Crystal and Chris Clemons

young moose original eyes fixed crystal name

For several years the number-one ranked moose photo on Google was this photo of a gangly, long-legged young moose, taken by Crystal Clemons on nearby Clearwater Road. Crystal is not a professional photographer, but she is a very successful amateur photographer whose tenaciousness in searching for animals each spring results in many cool wildlife sightings. Crystal and her husband Chris regularly drive hundreds of miles down quiet Cook County side roads, searching for wildlife. Persistence is their strong point, plus a willingness to return even when they didn’t have good luck the last time.

Crystal says, “In the early morning when the sun is coming up or in the evening when the sun is going down, we drive down the Lima Grade, South Bruhl Road, Lima Mountain Road, and Greenwood Road. And of course the famous area, Swamper.”  They watch the road for fresh tracks as they drive, the possible sign of an animal being nearby.

Chris and Crystal especially recommend looking for fox dens at the end of April and early May, when fox kits are born. Bearskin can give you some directions for finding these dens when you’re staying here.

Crystal and Chris also have a great deal of luck getting pileated woodpecker pictures, often on Clearwater Road. They have a favorite spot where they’ve taken many pictures of pileated woodpeckers poking their big red heads out of nest holes. Ask at the front desk for more specific directions for finding these remarkable big birds.

Crystal also suggests, “Here is a good spring idea for anyone, moose antler hunting in late April and early May (depending on the snow depth). We have good luck every year. The trick to that is go to one or two year-old logging cuts, walk around in them, look for little trees that have been rubbed on (trying to shed antlers), then just walk around and look. Finding antlers is like a treasure hunt and it’s an awesome feeling when you find them. We have yet to find a set. It gets the family outdoors.”

So when is the perfect time to find and photograph our Gunflint Trail wildlife?

May and early June have undeservedly become very quiet seasons on the Gunflint Trail, for three reasons: our erratic, sometimes long-lasting winter season; spring’s frequent rainy May days; and springtime bugs. For those of us who live up here, spring is high on the list of favorite seasons, but making the most of spring as a visitor requires planning and realistic expectations. There will be amazingly perfect spring days and yes, there may be some rainy days.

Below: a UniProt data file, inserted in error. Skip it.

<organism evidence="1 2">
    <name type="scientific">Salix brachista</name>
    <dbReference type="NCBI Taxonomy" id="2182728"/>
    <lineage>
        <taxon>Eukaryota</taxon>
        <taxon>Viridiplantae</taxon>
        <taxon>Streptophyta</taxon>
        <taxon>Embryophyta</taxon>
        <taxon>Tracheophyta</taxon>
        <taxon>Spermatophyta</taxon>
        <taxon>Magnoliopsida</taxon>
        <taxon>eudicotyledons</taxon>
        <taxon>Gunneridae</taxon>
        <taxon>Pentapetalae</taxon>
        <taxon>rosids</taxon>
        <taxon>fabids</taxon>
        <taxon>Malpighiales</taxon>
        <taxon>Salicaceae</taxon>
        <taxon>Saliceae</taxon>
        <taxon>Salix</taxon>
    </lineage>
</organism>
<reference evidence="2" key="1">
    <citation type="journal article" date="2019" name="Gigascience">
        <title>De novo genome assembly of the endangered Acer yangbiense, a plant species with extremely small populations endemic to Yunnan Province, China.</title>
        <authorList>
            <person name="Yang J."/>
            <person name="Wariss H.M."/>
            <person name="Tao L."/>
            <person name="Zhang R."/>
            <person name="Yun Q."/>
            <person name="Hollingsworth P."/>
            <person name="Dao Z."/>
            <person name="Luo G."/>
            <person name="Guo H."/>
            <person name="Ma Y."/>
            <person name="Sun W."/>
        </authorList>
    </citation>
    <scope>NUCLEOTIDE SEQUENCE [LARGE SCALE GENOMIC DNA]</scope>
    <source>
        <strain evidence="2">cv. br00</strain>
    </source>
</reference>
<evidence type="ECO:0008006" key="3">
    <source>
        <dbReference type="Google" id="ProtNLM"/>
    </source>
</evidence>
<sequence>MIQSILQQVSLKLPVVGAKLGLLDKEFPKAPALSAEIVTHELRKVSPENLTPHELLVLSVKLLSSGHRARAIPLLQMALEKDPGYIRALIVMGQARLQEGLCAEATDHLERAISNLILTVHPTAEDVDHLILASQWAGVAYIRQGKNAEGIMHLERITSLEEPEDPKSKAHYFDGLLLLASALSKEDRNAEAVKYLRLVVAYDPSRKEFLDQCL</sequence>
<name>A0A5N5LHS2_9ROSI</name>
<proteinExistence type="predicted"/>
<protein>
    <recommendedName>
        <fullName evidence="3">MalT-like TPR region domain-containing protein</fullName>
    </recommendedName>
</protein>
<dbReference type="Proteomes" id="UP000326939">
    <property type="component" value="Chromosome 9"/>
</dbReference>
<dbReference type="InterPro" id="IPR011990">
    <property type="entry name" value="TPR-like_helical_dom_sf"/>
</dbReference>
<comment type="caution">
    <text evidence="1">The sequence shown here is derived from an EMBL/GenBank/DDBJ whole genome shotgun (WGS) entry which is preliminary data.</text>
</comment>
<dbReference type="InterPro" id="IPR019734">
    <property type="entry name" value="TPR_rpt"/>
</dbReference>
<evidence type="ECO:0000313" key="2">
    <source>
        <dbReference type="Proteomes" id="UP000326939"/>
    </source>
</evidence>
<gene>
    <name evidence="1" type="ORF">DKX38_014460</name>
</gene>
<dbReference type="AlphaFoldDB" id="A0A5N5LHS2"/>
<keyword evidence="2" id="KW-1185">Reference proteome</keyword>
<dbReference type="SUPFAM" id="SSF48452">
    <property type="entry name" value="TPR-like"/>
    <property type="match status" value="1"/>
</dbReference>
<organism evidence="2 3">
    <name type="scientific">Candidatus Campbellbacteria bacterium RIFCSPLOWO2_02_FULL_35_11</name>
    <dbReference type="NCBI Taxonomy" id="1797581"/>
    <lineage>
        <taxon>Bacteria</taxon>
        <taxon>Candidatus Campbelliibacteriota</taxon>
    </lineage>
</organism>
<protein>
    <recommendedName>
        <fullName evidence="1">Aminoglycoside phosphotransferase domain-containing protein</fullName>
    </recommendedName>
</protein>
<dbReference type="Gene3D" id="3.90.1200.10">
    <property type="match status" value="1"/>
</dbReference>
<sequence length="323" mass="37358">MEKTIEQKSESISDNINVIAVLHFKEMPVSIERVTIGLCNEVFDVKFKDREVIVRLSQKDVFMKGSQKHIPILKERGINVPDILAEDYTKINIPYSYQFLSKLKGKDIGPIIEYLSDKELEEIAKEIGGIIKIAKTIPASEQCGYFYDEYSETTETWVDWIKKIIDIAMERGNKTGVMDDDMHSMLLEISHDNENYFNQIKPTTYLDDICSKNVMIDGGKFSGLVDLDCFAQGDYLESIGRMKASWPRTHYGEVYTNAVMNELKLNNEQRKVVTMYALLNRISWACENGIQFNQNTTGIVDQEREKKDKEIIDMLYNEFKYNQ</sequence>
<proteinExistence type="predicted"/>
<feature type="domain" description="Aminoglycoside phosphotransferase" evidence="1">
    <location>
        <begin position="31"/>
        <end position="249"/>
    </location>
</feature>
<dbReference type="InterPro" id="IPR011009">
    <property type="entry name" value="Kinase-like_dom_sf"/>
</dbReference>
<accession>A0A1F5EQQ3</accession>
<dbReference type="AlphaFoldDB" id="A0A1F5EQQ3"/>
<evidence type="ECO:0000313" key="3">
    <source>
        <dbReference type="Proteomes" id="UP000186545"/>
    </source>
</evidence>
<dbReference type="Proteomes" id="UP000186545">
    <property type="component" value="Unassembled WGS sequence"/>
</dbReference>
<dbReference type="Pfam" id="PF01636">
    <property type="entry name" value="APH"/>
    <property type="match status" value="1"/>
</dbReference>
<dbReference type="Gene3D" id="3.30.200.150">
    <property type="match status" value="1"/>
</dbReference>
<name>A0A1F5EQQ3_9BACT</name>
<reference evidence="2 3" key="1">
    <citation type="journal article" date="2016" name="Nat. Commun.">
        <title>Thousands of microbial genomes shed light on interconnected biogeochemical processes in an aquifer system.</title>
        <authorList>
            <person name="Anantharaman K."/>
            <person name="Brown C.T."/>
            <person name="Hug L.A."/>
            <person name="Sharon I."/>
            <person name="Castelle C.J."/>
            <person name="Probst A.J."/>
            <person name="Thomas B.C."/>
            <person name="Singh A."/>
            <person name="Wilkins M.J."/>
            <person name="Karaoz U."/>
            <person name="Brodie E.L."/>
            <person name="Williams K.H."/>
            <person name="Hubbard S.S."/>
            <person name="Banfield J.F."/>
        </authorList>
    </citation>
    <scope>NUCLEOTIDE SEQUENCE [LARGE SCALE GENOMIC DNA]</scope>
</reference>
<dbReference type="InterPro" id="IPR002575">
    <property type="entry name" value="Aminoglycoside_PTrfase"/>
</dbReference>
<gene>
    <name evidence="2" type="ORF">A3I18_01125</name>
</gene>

First, it helps to pay attention to when the snow and the ice melts. Even if it’s warm in the Twin Cities, like it has been in recent years, weather on the Gunflint won’t be on the same schedule. Snow and ice can occasionally disappear here in April, but it’s more likely to be gone in early May. Watch our web cam to keep track of how the weather is changing on the Gunflint. Our usual ice-out day is around May 6th, but it’s happened 5 weeks earlier or 2 weeks later. If anything, ice-out has been edging towards earlier dates in the past few years.

Secondly, come prepared for some rainy or misty days. Bring rain gear and mud shoes. We love May for taking long, springy 50-degree walks on the trails and gravel roads, but if you don’t happen to get that weather, be ready to head out in spring showers. The animals don’t mind a little rain, so your hunt for the perfect moose moment can still succeed even if we’re experiencing May precipitation.

Lastly, what about those bugs?  The trade-off for being here when the wildlife abounds is that there are more bugs than in late July and August. Come prepared to deal with them and with luck, they may not even be an issue. The days between snow-melt and the last week of May tend to be close to bug-free. Eventually the notorious black flies, those little annoying ear-biting gnats, appear around Memorial Day. That’s when a head net and the screen porch on your Bearskin cabin are appreciated. Mosquitoes also start to appear about that time, depending on how much standing water there is in the woods. Some years are better than others. May is also the month for ticks. Our area has very few occurrences of Lyme disease (we just don’t have many deer on the Gunflint), but regular old ticks are out in force right away during the spring.  Dress appropriately and take the standard tick precautions, and you should be fine. We sell a tick spray you can use as extra protection.

What if May/early June doesn’t work for me? Will I ever see a moose?

Honestly, you’ll only see a moose if you’re super lucky or incredibly persistent in July or August. It happens, especially on canoe trips into the BWCAW, but late summer moose sightings aren’t a daily occurrence like they are in the spring.

Your next best bet for wildlife pictures is to visit in the fall. As the temperatures cool off and the Gunflint Trail gets less busy, we start to see more moose action in September and especially October and November. Moose mate in the fall, so they move around in search of true love during that time. David Johnson noted that, “In fall moose are getting into rut. The bulls are on the move and can be found where you see the cows; they won’t be far away.”  There is, of course, a downside to chasing moose while they are in rut. (Remember the infamous Andy story?) But let good sense prevail, and you can successfully see wildlife, including moose, in autumn.